Animal Spirits or Engaging Spirits?: The Importance of the Not-for-Profit Economy – Coopetitiveness and Grant-Making Foundations

Animal Spirits or Engaging Spirits?: The Importance of the Not-for-Profit Economy – Coopetitiveness and Grant-Making Foundations

Angela Besana (IULM, Italy)
DOI: 10.4018/978-1-5225-0843-4.ch008
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Abstract

After having discussed the contemporary importance of the not-for-profit and social economy, the chapter builds on a cluster analysis of performances and roles of grant-making foundations, who are the essential node of the cooperation and coopetitiveness, today. This chapter aims to present worldwide grant-making foundations for their performances and profiling according to the latest accounting data and mission reports, which collect results of their projects according to the classification of pure grant-making, networking, leadership, partnership and pooling. With this in mind, the chapter adopts a typical approach of cluster analysis of industrial organization. The cluster analysis emphasizes the profiling of the sample and it allows to separate groups with significant features. The main focus remains on the issues of the finance of the social economy, when the Public Welfare State is too much indebted. Complementary and substitute roles of the Private Welfare State can emerge for the support the not-for-profit economy.
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Introduction

Not-for-profit organizations are significant players of the economy today (Caroli, 2015; Bode 2006, Dart 2004, Weisbord 1998) and they are confronted with very similar challenges to for-profit organizations as concerns resource allocation, entrepreneurship, social accountability, sustainability and cooperation (Daub, Scherrer and Verkuil 2014; Grassi, 2012; Bacq and Janssen, 2011; Zahra, Rawhouser, Bhawe, Neubaum and Shulman, 2009; Martin and Osberg, 2007). These are only some examples of contemporary issues in the so-called not-for-profit or social economy.

Social economy and the not-for-profit, they are not only a theoretical revolution in economics and industrial organization, but they are also evidence of dramatic and challenging times, when the market, the hierarchy and the for-profit are discussed and traditional theories are not more useful to understand and foresee.

With the crisis as a significant contingency, the entrepreneur cannot more behave according to animal spirits. Very scarce resources, collapsing markets, the growth of intangible (and online) transactions and ‘0’ marginal costs (Rifkin, 2014), growing inclinations for altruism, voluntarism and cooperation, they are only some evidence of what is revolutionizing economies. Standards and traditional approaches cannot more be useful to understand what is going on in the real economy.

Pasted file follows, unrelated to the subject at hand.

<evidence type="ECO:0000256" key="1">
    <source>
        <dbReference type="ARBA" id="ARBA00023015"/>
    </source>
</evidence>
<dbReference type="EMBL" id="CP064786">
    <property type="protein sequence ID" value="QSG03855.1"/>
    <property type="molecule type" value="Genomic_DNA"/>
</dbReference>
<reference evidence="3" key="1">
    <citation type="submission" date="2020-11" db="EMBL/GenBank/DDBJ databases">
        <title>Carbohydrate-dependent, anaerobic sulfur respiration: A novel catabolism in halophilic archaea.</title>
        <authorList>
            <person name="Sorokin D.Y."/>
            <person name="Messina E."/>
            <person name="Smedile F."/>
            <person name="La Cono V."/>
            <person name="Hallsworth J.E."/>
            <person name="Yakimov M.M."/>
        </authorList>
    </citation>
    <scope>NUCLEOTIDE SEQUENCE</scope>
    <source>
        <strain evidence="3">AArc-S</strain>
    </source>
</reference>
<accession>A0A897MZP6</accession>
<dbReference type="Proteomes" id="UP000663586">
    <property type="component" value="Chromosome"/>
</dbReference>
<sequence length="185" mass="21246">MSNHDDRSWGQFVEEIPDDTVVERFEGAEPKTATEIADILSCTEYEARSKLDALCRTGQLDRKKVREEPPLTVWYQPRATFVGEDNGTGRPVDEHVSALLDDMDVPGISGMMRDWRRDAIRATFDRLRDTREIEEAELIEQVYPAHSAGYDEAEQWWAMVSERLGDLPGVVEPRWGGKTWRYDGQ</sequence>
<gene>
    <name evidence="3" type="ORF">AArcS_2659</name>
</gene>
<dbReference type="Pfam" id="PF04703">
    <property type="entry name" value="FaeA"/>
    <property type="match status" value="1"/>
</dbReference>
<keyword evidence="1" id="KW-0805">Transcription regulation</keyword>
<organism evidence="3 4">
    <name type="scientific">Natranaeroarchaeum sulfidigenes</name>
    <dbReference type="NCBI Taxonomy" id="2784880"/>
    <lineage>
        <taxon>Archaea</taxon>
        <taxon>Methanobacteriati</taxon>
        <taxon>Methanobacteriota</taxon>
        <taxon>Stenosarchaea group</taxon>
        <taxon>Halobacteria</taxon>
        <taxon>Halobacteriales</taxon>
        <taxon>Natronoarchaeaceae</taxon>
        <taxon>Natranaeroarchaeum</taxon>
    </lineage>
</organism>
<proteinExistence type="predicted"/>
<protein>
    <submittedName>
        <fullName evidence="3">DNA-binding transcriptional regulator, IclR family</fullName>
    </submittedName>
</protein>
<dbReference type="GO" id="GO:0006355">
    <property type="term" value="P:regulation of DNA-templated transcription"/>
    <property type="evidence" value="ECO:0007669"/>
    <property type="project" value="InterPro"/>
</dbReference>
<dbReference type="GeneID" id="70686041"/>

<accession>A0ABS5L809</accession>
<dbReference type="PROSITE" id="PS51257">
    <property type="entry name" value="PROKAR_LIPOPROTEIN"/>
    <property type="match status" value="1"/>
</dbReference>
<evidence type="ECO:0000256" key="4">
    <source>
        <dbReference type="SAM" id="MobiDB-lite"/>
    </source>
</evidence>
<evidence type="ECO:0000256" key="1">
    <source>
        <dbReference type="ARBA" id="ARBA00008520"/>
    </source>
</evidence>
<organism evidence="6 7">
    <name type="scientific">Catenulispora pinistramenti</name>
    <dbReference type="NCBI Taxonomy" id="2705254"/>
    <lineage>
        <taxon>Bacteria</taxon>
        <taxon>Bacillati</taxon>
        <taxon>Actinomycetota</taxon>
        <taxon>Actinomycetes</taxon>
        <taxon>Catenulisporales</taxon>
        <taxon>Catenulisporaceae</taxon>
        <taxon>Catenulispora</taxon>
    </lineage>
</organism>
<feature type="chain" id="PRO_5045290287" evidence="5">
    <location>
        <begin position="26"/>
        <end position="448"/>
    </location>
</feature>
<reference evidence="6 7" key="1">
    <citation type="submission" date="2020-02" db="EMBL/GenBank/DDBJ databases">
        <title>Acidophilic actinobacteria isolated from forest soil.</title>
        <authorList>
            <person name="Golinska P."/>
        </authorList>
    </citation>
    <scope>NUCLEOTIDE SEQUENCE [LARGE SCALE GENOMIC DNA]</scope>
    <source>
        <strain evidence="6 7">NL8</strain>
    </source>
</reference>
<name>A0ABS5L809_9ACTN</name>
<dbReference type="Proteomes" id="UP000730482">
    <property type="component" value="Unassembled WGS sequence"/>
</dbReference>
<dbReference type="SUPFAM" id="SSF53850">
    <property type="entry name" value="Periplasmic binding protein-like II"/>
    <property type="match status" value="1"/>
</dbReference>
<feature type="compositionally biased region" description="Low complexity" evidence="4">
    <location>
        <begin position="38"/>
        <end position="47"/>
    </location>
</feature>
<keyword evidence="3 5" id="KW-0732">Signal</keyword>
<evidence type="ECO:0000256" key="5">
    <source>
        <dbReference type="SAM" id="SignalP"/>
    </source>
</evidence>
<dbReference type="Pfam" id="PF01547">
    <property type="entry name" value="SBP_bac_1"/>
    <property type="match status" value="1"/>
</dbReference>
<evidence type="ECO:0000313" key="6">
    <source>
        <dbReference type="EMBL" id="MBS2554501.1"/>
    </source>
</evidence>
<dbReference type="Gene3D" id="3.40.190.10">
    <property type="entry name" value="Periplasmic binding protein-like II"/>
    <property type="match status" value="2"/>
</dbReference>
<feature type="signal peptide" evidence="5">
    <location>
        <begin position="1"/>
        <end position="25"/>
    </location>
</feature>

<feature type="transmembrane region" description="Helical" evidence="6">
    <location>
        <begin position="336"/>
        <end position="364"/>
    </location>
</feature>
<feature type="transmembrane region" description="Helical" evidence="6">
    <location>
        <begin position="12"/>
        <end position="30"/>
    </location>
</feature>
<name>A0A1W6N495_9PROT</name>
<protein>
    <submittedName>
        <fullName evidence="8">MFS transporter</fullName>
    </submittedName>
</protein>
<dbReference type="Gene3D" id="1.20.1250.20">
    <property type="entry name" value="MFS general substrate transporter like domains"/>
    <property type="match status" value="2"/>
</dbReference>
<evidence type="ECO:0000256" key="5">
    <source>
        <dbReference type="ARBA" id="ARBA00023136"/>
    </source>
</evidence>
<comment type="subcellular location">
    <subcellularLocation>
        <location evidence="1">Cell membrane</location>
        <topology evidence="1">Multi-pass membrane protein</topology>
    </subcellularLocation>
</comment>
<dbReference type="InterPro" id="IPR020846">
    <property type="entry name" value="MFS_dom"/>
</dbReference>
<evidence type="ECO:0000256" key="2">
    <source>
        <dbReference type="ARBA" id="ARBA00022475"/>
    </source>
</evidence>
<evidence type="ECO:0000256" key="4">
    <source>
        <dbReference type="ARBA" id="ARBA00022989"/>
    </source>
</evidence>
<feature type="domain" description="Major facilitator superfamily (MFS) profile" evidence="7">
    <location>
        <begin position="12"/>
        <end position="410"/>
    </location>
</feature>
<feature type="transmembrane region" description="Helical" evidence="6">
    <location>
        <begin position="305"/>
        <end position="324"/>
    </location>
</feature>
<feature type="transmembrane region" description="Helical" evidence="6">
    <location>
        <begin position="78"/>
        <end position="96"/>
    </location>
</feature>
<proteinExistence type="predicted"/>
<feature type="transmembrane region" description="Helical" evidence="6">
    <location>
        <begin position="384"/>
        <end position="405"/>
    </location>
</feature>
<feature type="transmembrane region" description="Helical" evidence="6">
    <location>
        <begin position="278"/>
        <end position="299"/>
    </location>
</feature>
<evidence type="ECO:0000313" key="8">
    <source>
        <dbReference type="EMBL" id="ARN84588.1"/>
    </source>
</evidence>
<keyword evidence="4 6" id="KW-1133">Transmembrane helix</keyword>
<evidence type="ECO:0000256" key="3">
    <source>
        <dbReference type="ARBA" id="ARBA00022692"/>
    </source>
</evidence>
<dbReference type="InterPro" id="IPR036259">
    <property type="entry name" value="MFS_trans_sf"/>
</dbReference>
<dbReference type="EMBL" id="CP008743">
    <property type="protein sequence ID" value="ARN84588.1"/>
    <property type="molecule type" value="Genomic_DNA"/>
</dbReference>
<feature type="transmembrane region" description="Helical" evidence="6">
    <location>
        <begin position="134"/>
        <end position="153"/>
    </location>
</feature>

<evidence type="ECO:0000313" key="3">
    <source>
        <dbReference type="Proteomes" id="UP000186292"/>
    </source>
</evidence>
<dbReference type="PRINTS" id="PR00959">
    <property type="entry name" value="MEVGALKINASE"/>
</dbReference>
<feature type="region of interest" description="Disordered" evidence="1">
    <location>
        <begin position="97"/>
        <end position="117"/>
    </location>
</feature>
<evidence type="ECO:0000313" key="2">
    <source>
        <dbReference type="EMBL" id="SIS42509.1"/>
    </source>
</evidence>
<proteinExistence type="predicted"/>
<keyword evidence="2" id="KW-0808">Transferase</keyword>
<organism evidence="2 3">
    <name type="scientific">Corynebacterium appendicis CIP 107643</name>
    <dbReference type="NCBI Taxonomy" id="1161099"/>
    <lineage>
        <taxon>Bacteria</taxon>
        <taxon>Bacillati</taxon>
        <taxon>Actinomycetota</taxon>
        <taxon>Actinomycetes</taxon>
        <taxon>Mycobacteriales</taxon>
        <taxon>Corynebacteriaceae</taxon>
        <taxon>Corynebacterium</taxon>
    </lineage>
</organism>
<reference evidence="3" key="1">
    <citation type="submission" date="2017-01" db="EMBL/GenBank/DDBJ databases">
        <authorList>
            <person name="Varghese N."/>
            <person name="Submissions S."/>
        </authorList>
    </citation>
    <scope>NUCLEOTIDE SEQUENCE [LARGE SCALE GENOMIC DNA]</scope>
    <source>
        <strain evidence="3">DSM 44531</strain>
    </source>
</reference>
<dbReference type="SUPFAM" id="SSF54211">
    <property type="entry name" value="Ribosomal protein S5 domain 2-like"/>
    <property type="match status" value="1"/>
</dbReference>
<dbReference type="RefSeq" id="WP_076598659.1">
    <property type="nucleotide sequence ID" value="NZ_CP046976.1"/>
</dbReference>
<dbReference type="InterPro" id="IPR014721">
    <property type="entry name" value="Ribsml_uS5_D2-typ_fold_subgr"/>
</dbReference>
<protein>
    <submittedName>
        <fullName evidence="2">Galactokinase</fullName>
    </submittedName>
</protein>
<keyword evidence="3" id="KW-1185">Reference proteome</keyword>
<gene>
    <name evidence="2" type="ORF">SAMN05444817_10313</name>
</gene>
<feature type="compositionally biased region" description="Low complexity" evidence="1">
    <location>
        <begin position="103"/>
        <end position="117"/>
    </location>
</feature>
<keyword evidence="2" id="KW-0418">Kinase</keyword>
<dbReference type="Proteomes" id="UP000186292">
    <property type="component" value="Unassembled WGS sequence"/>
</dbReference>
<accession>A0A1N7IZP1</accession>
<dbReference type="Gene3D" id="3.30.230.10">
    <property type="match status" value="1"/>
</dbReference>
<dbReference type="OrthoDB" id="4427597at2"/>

Traditional macroeconomic and microeconomic models have shown their multiple weaknesses for decades and the latest crisis has emphasized these weaknesses (Stiglitz, 2011). There is a growing overlap between the stylized phenomena addressed by traditional economic theories and the emerging relevance of beliefs, the importance of institutions (like not-for-profits) governing behaviors (Coricelli and Dosi, 1998). Behavioral economics has been a theoretical revolution that has obliged economists to investigate implications of motivations, beliefs, aptitudes, irrationality, altruism, regret and the individual dimension not simply isolated but also in relation with communities, society and, above all, with needs of the society (Bleichrodt and Wakker 2015, Kahneman and Krueger, 2006; Kahneman and Tversky, 1979).

According to behavioral economics, implications of individual aptitudes, actions, and behaviors cannot more be neglected and the own ambition and goals, they are not as relevant as other people’s goal. Animal spirits are vanishing in front of the common and social good, engaging spirits are involved in.

Altruism and cooperation, they both become focus of the today’ economy. Resource allocation and sustainability, they now derive of coopetition and coopetitiveness.

This revolution has obliged to consider that, next to resources like nature, capital and human capital, the social capital of human relations is essential to growth, welfare and happiness (Santos, 2012; Di Tella and MacCulloch, 2006; Routledge and Von Amsberg, 2003; Easterlin 1995 and 2001). The social capital has emerged as the appraisal of connections, networks, relations and, above all, altruism. The social capital is growing in a society where markets and the willingness-to-pay, they are not the exclusive way of transactions (Ahn and Ostrom, 2009; Manski, 2000; Della Giusta, 1999; Coleman, 1998; Knack and Keefer, 1997).

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